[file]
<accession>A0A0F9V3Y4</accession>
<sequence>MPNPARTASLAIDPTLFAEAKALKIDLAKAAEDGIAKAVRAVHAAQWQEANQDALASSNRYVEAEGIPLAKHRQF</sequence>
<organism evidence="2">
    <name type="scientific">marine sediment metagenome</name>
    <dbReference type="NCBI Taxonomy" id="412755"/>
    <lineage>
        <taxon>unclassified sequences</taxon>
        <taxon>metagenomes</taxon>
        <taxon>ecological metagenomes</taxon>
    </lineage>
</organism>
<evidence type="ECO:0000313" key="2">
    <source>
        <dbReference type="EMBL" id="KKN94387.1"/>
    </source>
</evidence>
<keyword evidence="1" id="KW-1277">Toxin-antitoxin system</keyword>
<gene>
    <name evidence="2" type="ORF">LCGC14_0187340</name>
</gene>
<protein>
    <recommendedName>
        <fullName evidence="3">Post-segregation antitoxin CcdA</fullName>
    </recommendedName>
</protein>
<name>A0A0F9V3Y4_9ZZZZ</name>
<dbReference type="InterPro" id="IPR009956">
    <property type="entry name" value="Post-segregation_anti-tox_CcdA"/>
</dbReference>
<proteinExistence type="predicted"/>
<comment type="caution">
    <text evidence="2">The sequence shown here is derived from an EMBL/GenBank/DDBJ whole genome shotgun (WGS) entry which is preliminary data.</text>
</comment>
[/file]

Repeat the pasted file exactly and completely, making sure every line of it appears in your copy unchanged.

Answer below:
<accession>A0A0F9V3Y4</accession>
<sequence>MPNPARTASLAIDPTLFAEAKALKIDLAKAAEDGIAKAVRAVHAAQWQEANQDALASSNRYVEAEGIPLAKHRQF</sequence>
<organism evidence="2">
    <name type="scientific">marine sediment metagenome</name>
    <dbReference type="NCBI Taxonomy" id="412755"/>
    <lineage>
        <taxon>unclassified sequences</taxon>
        <taxon>metagenomes</taxon>
        <taxon>ecological metagenomes</taxon>
    </lineage>
</organism>
<evidence type="ECO:0000313" key="2">
    <source>
        <dbReference type="EMBL" id="KKN94387.1"/>
    </source>
</evidence>
<keyword evidence="1" id="KW-1277">Toxin-antitoxin system</keyword>
<gene>
    <name evidence="2" type="ORF">LCGC14_0187340</name>
</gene>
<protein>
    <recommendedName>
        <fullName evidence="3">Post-segregation antitoxin CcdA</fullName>
    </recommendedName>
</protein>
<name>A0A0F9V3Y4_9ZZZZ</name>
<dbReference type="InterPro" id="IPR009956">
    <property type="entry name" value="Post-segregation_anti-tox_CcdA"/>
</dbReference>
<proteinExistence type="predicted"/>
<comment type="caution">
    <text evidence="2">The sequence shown here is derived from an EMBL/GenBank/DDBJ whole genome shotgun (WGS) entry which is preliminary data.</text>
</comment>